Being my favourite animal, if there is any chance of wild dogs being found on the reserve, I am often the first to be out looking for them. However, I have noticed that my love for these animals is not shared by everyone else. In fact, a lot of guests have never even heard of these wonderful creatures, often confusing them with hyenas. So on that note, let me shed some light on the African Wild Dog and help give them the attention that they deserve and desperately need.

  1. Wild Dogs are NOT Hyenas

They are not simply feral dogs either. They are a distinct species of Canid, Lycaon pictus, which literally means “painted wolf”. I recently learnt that the German name for Wild Dogs is Hyänenhund, which may account for some of the confusion between the two unrelated species. Furthermore, Dutch zoologist Coenraad Temminck was first to name wild dogs scientifically, calling them Hyaena picta, in the belief that they were a type of Hyaenid. Wild dogs are slimmer than hyenas, are almost always found in packs and generally always are a mix of white, tan and black. Hyena (spotted) are a tan colour, with dark spots, lacking the white of wild dogs and are much heavier set with a sloping back. No more getting confused!

A spotted hyena. Note the stocky build, light brown colour and dark spots. Hyenas also have a very characteristic sloping back. Photograph by James Tyrrell

An African wild dog. Note the combination of black, white and tan colouration, which varies from dog to dog. The white-tipped fluffy tail is characteristic to all individuals. A lot more slender in build compared to hyena, with less of a sloped back and larger ears. Photograph by Andrea Campbell

  1. They are the second most endangered carnivores in Africa

African wild dogs only occur in six of the 34 countries that they once roamed. Image source:

After the Ethiopian wolf ­- which occurs in very small numbers in isolated pockets in the highlands of Ethiopia. The African Wild Dog is listed as Vulnerable by the IUCN (International Union for Conservation of Nature), as the population numbers are so low. They are now found in only six of the 34 countries in which they once roamed freely. Population estimates are between 5000-6500 in Africa, of which only around 1600 are mature individuals. Furthermore, according to the IUCN, population numbers continue to decline as a result of habitat fragmentation, human-wildlife conflict and infectious disease. Thankfully there are several organisations that are dedicating their daily work to monitoring wild dog populations, changing public perceptions and ensuring genetic diversity is upheld across reserves in southern Africa.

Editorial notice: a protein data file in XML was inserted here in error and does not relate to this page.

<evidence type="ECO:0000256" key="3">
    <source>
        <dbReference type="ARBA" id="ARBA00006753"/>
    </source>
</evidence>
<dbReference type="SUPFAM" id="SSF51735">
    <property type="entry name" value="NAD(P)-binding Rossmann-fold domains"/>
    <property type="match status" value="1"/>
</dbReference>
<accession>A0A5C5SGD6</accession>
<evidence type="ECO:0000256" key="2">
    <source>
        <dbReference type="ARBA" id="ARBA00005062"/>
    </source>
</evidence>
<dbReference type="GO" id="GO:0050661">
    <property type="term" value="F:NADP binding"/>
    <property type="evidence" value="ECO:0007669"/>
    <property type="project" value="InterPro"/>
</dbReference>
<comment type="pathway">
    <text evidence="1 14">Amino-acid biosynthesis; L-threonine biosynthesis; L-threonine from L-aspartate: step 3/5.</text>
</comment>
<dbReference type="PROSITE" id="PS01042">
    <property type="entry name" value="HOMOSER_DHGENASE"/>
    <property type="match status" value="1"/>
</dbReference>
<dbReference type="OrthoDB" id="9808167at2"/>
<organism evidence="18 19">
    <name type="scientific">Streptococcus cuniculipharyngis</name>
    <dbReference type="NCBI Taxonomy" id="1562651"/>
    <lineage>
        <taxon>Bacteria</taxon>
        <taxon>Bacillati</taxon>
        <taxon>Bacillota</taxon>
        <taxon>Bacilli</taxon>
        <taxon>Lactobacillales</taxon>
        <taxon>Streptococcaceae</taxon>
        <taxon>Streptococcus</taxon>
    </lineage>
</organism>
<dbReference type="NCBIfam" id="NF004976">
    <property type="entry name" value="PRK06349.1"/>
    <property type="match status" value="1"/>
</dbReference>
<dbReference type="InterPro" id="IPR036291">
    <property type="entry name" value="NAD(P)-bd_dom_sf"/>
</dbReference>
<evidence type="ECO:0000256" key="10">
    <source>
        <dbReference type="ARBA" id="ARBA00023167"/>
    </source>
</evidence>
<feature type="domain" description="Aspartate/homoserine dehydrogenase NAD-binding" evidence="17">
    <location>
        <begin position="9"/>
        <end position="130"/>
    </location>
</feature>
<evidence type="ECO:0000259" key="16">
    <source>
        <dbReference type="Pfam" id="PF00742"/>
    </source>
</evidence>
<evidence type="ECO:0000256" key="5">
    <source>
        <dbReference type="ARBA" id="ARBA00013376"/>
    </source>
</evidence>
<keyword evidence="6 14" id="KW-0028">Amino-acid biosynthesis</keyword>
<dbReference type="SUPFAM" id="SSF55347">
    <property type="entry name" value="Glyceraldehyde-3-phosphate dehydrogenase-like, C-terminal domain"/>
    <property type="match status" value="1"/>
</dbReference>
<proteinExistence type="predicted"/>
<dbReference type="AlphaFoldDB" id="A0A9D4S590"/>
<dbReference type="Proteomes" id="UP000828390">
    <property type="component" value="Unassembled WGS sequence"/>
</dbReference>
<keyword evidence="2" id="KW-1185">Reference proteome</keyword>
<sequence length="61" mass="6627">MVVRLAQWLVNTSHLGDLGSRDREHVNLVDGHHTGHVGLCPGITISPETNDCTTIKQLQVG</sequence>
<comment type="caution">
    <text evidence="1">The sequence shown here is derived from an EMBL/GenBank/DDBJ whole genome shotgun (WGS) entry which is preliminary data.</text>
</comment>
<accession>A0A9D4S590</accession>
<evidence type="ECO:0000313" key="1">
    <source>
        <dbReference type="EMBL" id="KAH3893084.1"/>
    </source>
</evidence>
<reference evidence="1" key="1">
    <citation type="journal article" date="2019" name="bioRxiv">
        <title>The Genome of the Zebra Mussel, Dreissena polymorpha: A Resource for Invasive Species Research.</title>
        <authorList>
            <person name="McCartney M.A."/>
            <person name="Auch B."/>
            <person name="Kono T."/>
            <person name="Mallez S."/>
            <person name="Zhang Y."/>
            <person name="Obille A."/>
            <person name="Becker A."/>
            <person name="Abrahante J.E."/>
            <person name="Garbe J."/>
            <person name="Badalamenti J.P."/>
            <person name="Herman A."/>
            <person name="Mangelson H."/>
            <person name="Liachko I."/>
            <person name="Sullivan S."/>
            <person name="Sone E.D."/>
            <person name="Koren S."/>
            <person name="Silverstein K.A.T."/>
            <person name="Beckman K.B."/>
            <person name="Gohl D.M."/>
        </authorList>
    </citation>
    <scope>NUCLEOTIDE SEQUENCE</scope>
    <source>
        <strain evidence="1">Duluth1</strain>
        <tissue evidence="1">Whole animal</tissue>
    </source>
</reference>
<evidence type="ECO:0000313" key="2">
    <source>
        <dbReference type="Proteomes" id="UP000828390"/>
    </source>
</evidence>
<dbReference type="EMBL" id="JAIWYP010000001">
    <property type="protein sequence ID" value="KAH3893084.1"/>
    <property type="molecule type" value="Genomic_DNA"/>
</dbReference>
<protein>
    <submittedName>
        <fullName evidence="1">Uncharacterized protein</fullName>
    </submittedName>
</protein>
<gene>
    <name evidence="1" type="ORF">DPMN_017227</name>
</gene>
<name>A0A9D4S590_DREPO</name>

1. A strict social structure is upheld

The highest ranked male and female dogs in the pack make up the alpha pair. This is the only pair to breed in the pack, with the rest of the pack assisting in rearing the pups. Other pack members will take turns in staying behind during denning season to guard the pups, and will regurgitate food for the pups after a hunt to keep them well fed. The alpha pair almost always lies in close proximity, or touching each other. The alpha male will also always urinate on top of where the alpha female has urinated, almost claiming ownership.

A pack of dogs greeting each other. Elaborate greetings take place before a hunt, and after having been separated from each other, strengthening the social bonds. Photograph by Adam Bannister